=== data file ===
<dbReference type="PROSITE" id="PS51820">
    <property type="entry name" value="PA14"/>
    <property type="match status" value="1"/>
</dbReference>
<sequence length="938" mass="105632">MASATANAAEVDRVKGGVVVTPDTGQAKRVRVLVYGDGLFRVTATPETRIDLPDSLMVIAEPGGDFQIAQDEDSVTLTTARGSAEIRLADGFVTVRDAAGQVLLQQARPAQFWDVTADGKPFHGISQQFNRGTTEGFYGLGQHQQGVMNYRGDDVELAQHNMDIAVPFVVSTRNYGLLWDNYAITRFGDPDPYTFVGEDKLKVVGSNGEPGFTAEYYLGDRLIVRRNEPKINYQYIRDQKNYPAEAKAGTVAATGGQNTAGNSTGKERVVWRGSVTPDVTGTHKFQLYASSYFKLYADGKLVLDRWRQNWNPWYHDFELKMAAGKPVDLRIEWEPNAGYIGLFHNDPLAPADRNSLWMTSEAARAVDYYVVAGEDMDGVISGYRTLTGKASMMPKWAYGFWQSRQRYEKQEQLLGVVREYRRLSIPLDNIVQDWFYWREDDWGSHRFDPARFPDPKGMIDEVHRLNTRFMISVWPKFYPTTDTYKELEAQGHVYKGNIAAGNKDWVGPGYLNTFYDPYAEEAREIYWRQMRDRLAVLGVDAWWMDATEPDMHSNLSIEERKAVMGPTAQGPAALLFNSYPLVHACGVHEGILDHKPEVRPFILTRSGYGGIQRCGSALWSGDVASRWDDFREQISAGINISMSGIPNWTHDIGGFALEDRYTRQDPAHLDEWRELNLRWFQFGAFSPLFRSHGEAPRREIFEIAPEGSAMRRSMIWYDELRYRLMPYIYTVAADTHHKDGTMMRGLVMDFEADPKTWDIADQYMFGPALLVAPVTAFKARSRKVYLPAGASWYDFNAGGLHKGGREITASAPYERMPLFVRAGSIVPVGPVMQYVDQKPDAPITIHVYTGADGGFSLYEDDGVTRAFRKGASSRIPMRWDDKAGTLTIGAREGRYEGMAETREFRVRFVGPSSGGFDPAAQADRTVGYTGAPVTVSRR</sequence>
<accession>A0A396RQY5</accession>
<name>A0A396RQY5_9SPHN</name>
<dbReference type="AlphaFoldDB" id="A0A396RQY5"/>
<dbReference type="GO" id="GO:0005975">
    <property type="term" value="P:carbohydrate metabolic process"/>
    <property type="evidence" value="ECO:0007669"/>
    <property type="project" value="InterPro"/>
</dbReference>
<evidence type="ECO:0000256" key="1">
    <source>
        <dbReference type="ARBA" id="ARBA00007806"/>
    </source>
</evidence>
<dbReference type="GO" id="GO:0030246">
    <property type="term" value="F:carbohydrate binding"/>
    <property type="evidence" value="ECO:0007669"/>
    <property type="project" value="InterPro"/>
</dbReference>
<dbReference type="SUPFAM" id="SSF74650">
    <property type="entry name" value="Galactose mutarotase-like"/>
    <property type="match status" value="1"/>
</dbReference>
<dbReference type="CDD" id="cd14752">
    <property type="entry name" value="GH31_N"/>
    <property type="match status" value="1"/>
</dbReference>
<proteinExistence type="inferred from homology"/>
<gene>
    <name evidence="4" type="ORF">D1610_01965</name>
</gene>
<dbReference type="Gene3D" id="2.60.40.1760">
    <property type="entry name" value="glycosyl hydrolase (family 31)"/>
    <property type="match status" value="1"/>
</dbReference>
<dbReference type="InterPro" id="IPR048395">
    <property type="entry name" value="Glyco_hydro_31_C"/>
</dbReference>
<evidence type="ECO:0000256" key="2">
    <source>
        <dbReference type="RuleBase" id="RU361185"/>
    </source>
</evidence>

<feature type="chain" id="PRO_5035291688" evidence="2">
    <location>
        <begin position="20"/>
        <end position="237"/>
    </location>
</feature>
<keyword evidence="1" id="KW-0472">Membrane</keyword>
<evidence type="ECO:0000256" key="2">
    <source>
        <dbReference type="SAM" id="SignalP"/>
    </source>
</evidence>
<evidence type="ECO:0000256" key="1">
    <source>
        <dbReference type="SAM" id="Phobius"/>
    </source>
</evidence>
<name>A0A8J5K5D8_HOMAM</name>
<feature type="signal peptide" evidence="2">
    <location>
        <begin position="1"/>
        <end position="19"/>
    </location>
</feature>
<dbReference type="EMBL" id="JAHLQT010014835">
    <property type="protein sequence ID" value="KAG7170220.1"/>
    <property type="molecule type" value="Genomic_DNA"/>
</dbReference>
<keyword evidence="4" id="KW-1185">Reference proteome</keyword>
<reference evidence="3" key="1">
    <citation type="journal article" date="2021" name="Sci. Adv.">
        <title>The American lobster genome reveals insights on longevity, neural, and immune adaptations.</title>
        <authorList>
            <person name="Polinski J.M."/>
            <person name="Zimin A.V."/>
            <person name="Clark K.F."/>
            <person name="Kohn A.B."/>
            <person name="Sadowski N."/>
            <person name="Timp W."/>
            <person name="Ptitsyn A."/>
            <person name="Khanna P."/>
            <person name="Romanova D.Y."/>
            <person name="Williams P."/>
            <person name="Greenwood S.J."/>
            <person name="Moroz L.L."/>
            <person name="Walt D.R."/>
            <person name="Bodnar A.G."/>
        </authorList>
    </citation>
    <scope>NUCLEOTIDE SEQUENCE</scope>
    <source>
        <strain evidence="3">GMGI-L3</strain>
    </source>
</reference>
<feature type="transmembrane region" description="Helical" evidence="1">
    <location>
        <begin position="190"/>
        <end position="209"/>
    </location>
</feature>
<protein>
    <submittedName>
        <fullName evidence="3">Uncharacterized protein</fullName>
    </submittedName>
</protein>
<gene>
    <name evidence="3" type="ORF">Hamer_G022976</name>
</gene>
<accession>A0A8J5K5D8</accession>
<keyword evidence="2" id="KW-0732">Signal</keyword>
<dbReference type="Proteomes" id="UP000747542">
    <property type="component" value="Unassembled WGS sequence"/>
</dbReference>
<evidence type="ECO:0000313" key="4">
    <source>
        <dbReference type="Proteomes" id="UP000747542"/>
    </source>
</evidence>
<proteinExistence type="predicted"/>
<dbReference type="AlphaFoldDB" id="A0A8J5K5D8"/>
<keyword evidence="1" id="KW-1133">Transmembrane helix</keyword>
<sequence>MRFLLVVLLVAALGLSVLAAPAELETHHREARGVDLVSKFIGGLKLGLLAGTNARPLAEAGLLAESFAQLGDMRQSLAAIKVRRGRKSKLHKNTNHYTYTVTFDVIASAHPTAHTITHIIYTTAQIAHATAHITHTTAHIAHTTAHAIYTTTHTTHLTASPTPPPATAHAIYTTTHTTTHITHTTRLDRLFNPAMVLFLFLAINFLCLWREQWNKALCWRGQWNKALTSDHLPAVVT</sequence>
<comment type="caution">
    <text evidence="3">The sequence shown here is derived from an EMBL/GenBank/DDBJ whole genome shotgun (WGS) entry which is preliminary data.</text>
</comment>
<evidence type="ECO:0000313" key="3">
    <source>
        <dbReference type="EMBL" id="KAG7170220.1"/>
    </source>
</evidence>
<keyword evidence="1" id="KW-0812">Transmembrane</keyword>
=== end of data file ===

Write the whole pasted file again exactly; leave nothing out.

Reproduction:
<dbReference type="PROSITE" id="PS51820">
    <property type="entry name" value="PA14"/>
    <property type="match status" value="1"/>
</dbReference>
<sequence length="938" mass="105632">MASATANAAEVDRVKGGVVVTPDTGQAKRVRVLVYGDGLFRVTATPETRIDLPDSLMVIAEPGGDFQIAQDEDSVTLTTARGSAEIRLADGFVTVRDAAGQVLLQQARPAQFWDVTADGKPFHGISQQFNRGTTEGFYGLGQHQQGVMNYRGDDVELAQHNMDIAVPFVVSTRNYGLLWDNYAITRFGDPDPYTFVGEDKLKVVGSNGEPGFTAEYYLGDRLIVRRNEPKINYQYIRDQKNYPAEAKAGTVAATGGQNTAGNSTGKERVVWRGSVTPDVTGTHKFQLYASSYFKLYADGKLVLDRWRQNWNPWYHDFELKMAAGKPVDLRIEWEPNAGYIGLFHNDPLAPADRNSLWMTSEAARAVDYYVVAGEDMDGVISGYRTLTGKASMMPKWAYGFWQSRQRYEKQEQLLGVVREYRRLSIPLDNIVQDWFYWREDDWGSHRFDPARFPDPKGMIDEVHRLNTRFMISVWPKFYPTTDTYKELEAQGHVYKGNIAAGNKDWVGPGYLNTFYDPYAEEAREIYWRQMRDRLAVLGVDAWWMDATEPDMHSNLSIEERKAVMGPTAQGPAALLFNSYPLVHACGVHEGILDHKPEVRPFILTRSGYGGIQRCGSALWSGDVASRWDDFREQISAGINISMSGIPNWTHDIGGFALEDRYTRQDPAHLDEWRELNLRWFQFGAFSPLFRSHGEAPRREIFEIAPEGSAMRRSMIWYDELRYRLMPYIYTVAADTHHKDGTMMRGLVMDFEADPKTWDIADQYMFGPALLVAPVTAFKARSRKVYLPAGASWYDFNAGGLHKGGREITASAPYERMPLFVRAGSIVPVGPVMQYVDQKPDAPITIHVYTGADGGFSLYEDDGVTRAFRKGASSRIPMRWDDKAGTLTIGAREGRYEGMAETREFRVRFVGPSSGGFDPAAQADRTVGYTGAPVTVSRR</sequence>
<accession>A0A396RQY5</accession>
<name>A0A396RQY5_9SPHN</name>
<dbReference type="AlphaFoldDB" id="A0A396RQY5"/>
<dbReference type="GO" id="GO:0005975">
    <property type="term" value="P:carbohydrate metabolic process"/>
    <property type="evidence" value="ECO:0007669"/>
    <property type="project" value="InterPro"/>
</dbReference>
<evidence type="ECO:0000256" key="1">
    <source>
        <dbReference type="ARBA" id="ARBA00007806"/>
    </source>
</evidence>
<dbReference type="GO" id="GO:0030246">
    <property type="term" value="F:carbohydrate binding"/>
    <property type="evidence" value="ECO:0007669"/>
    <property type="project" value="InterPro"/>
</dbReference>
<dbReference type="SUPFAM" id="SSF74650">
    <property type="entry name" value="Galactose mutarotase-like"/>
    <property type="match status" value="1"/>
</dbReference>
<dbReference type="CDD" id="cd14752">
    <property type="entry name" value="GH31_N"/>
    <property type="match status" value="1"/>
</dbReference>
<proteinExistence type="inferred from homology"/>
<gene>
    <name evidence="4" type="ORF">D1610_01965</name>
</gene>
<dbReference type="Gene3D" id="2.60.40.1760">
    <property type="entry name" value="glycosyl hydrolase (family 31)"/>
    <property type="match status" value="1"/>
</dbReference>
<dbReference type="InterPro" id="IPR048395">
    <property type="entry name" value="Glyco_hydro_31_C"/>
</dbReference>
<evidence type="ECO:0000256" key="2">
    <source>
        <dbReference type="RuleBase" id="RU361185"/>
    </source>
</evidence>

<feature type="chain" id="PRO_5035291688" evidence="2">
    <location>
        <begin position="20"/>
        <end position="237"/>
    </location>
</feature>
<keyword evidence="1" id="KW-0472">Membrane</keyword>
<evidence type="ECO:0000256" key="2">
    <source>
        <dbReference type="SAM" id="SignalP"/>
    </source>
</evidence>
<evidence type="ECO:0000256" key="1">
    <source>
        <dbReference type="SAM" id="Phobius"/>
    </source>
</evidence>
<name>A0A8J5K5D8_HOMAM</name>
<feature type="signal peptide" evidence="2">
    <location>
        <begin position="1"/>
        <end position="19"/>
    </location>
</feature>
<dbReference type="EMBL" id="JAHLQT010014835">
    <property type="protein sequence ID" value="KAG7170220.1"/>
    <property type="molecule type" value="Genomic_DNA"/>
</dbReference>
<keyword evidence="4" id="KW-1185">Reference proteome</keyword>
<reference evidence="3" key="1">
    <citation type="journal article" date="2021" name="Sci. Adv.">
        <title>The American lobster genome reveals insights on longevity, neural, and immune adaptations.</title>
        <authorList>
            <person name="Polinski J.M."/>
            <person name="Zimin A.V."/>
            <person name="Clark K.F."/>
            <person name="Kohn A.B."/>
            <person name="Sadowski N."/>
            <person name="Timp W."/>
            <person name="Ptitsyn A."/>
            <person name="Khanna P."/>
            <person name="Romanova D.Y."/>
            <person name="Williams P."/>
            <person name="Greenwood S.J."/>
            <person name="Moroz L.L."/>
            <person name="Walt D.R."/>
            <person name="Bodnar A.G."/>
        </authorList>
    </citation>
    <scope>NUCLEOTIDE SEQUENCE</scope>
    <source>
        <strain evidence="3">GMGI-L3</strain>
    </source>
</reference>
<feature type="transmembrane region" description="Helical" evidence="1">
    <location>
        <begin position="190"/>
        <end position="209"/>
    </location>
</feature>
<protein>
    <submittedName>
        <fullName evidence="3">Uncharacterized protein</fullName>
    </submittedName>
</protein>
<gene>
    <name evidence="3" type="ORF">Hamer_G022976</name>
</gene>
<accession>A0A8J5K5D8</accession>
<keyword evidence="2" id="KW-0732">Signal</keyword>
<dbReference type="Proteomes" id="UP000747542">
    <property type="component" value="Unassembled WGS sequence"/>
</dbReference>
<evidence type="ECO:0000313" key="4">
    <source>
        <dbReference type="Proteomes" id="UP000747542"/>
    </source>
</evidence>
<proteinExistence type="predicted"/>
<dbReference type="AlphaFoldDB" id="A0A8J5K5D8"/>
<keyword evidence="1" id="KW-1133">Transmembrane helix</keyword>
<sequence>MRFLLVVLLVAALGLSVLAAPAELETHHREARGVDLVSKFIGGLKLGLLAGTNARPLAEAGLLAESFAQLGDMRQSLAAIKVRRGRKSKLHKNTNHYTYTVTFDVIASAHPTAHTITHIIYTTAQIAHATAHITHTTAHIAHTTAHAIYTTTHTTHLTASPTPPPATAHAIYTTTHTTTHITHTTRLDRLFNPAMVLFLFLAINFLCLWREQWNKALCWRGQWNKALTSDHLPAVVT</sequence>
<comment type="caution">
    <text evidence="3">The sequence shown here is derived from an EMBL/GenBank/DDBJ whole genome shotgun (WGS) entry which is preliminary data.</text>
</comment>
<evidence type="ECO:0000313" key="3">
    <source>
        <dbReference type="EMBL" id="KAG7170220.1"/>
    </source>
</evidence>
<keyword evidence="1" id="KW-0812">Transmembrane</keyword>